An Aberdeen navy veteran whose sight loss left him housebound has conquered two Munros – while raising money for charity.
John Mitchell, who is 57, was diagnosed with the eye condition macular degeneration and cataracts in his early 40s.
He was medically discharged from the Royal Navy’s Royal Fleet Auxiliary in 2011 following the diagnosis, after more than a decade of service. His deteriorating sight also led to the loss of his later job as a cleaner in 2017.
John, who is a keen walker, lost confidence in going outside after limited sight and double vision took its toll on his mental health.
However, after receiving long cane training from city-based charity North East Sensory Services (NESS), and taking part in Scottish War Blinded’s group walks, he decided to take on the challenge of walking two Munros. He completed the task alongside his wife, Janet, and three of his friends in aid of the two charities that helped him.
John said: “I felt great completing the challenge. It was hard, especially once the weather started off, and coming back I was in bits, but once I got back into town, I felt great.
“Walking with my long cane was a challenge because of the rain as well, but I think I coped pretty well along with the support of my wife and my friends as well.”
John, of Aberdeen, said he had found his condition difficult to cope with at home. He said: “My eyes were getting worse and I panicked. I kept on thinking: ‘I want to go out,’ but the thought of getting from A to B made me lose my nerve.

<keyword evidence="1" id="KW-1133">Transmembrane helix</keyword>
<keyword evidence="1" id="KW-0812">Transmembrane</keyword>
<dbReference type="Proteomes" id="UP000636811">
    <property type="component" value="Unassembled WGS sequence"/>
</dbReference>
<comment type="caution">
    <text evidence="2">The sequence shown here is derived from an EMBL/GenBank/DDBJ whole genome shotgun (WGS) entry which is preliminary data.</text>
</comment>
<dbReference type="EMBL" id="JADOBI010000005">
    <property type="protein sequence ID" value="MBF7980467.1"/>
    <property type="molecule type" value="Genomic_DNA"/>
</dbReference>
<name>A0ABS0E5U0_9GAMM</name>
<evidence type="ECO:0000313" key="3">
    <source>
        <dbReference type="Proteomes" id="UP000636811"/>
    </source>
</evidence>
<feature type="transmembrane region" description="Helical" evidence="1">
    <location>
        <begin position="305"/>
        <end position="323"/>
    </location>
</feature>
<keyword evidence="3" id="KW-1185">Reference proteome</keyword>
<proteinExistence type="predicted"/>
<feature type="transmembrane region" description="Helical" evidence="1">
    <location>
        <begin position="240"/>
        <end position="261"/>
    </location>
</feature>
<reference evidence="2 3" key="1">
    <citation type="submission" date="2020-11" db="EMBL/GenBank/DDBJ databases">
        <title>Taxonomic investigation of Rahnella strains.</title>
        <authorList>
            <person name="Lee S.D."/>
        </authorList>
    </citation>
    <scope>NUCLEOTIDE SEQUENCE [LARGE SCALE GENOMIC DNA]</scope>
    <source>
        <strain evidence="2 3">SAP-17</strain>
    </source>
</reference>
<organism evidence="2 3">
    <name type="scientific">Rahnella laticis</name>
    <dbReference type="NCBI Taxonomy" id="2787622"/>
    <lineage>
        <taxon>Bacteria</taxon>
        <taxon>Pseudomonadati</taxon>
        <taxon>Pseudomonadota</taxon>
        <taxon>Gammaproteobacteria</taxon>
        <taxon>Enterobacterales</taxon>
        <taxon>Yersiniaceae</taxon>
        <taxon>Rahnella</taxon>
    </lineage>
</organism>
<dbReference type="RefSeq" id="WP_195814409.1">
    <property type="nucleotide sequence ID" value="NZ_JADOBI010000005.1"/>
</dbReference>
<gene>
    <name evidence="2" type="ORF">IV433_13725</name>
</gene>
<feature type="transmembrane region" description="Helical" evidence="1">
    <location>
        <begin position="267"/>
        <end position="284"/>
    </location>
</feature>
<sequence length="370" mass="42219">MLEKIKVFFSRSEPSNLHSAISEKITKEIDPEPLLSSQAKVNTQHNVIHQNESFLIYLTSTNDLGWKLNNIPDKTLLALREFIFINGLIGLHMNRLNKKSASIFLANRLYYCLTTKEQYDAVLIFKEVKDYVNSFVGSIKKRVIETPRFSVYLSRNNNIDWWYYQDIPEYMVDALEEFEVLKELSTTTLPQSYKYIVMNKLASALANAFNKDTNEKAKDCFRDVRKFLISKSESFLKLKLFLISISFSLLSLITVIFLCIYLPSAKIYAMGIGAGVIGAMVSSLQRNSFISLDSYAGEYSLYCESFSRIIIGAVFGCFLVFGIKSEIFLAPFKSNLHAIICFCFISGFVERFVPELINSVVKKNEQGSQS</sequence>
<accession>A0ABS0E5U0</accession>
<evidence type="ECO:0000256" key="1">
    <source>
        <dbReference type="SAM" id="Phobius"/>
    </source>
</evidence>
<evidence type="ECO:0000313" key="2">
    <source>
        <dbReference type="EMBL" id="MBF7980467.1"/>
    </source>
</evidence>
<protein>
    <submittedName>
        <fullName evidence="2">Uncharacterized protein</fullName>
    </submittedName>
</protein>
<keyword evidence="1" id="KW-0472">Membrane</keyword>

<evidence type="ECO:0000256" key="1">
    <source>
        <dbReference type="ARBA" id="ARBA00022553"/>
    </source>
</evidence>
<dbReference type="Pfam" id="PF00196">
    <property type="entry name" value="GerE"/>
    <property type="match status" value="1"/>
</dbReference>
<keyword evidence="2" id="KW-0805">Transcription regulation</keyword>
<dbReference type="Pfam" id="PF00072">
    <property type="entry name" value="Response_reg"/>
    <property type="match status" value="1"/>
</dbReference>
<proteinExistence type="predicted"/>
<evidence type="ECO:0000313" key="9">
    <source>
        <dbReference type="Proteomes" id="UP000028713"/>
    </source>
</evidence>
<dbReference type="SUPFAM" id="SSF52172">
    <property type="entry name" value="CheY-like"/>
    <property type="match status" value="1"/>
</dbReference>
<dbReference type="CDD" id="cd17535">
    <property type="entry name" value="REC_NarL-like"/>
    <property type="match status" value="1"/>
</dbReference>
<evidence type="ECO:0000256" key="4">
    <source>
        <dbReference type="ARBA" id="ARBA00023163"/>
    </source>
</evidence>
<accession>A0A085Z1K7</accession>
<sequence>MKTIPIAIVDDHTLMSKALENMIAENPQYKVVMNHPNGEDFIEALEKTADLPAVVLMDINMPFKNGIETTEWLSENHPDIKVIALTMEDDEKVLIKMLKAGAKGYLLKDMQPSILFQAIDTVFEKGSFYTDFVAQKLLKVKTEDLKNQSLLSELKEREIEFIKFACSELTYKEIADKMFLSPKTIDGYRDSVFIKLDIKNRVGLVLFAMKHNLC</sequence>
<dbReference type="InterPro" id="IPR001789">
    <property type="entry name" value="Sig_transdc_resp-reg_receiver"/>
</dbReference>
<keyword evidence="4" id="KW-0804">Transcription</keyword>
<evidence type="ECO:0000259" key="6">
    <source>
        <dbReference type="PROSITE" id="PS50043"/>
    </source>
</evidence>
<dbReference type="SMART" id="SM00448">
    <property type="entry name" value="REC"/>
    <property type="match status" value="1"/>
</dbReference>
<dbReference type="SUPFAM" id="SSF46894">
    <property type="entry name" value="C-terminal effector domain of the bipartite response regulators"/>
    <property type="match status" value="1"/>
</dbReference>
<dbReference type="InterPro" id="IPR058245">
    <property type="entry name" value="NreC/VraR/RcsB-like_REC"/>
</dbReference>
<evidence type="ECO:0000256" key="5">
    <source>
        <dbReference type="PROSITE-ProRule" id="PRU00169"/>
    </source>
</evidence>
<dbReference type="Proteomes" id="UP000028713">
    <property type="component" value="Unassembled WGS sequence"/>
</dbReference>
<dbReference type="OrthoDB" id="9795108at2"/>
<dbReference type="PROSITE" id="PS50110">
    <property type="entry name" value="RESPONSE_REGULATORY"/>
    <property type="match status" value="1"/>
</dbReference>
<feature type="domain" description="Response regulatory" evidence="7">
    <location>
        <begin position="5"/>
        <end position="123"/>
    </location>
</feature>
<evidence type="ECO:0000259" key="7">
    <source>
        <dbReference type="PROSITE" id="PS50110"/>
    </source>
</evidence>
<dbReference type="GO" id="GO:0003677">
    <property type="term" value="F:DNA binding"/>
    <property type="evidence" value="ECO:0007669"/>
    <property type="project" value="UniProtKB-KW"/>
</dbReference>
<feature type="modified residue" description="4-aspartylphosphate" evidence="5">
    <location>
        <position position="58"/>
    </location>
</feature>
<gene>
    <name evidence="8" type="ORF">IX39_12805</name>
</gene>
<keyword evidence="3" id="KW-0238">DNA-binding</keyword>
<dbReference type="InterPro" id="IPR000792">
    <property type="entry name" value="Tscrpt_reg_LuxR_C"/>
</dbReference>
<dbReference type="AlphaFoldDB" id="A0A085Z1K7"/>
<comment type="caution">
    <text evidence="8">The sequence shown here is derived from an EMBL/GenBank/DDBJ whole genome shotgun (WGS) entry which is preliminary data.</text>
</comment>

“I didn’t have the confidence to go out. I just gave up.
“I told myself I needed to do something because I didn’t feel safe leaving the house.
“That was when I decided that I needed the long cane training.”
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Around six months ago, he began working with rehabilitation workers at NESS, who helped him to become accustomed to using his long cane – which he nicknamed Harry!
Following John’s new-found confidence, the group walked the nine-mile distance across Munros Mayar and Driesh, raising £1,000 in the process.
He added: “Before I got the cane, one of the fear factors had been embarrassment.
“I didn’t want to be seen with it because I thought I’d have a stigma attached to me.
“There were 100,000 thoughts going through my head.
“It took me a while to realise that it’s me I have to think about and not other people.
“Now I do what I have to do. I’m still me – it just so happens I have a new pal.”
Rebecca Barr, director of Scottish War Blinded, said: “Huge congratulations to John for conquering this walking challenge. We’re honoured and thankful that he chose to fundraise for Scottish War Blinded.
“We’re delighted that John was able to put his training from NESS into practice through our Aberdeen walking group for our veterans with sight loss with the support of his fellow veterans and our outreach service.
“Many of our veterans, like John, are rediscovering confidence and regaining significant levels of their independence through our community. His inspirational story shows that, with the right support, so much is still possible despite sight loss.”
Graham Findlay, Chief Executive Officer at NESS, added: “We are delighted that John and many others have benefited from the support of our highly trained staff.
“Our services and support do give our service users the skills to remain independent.”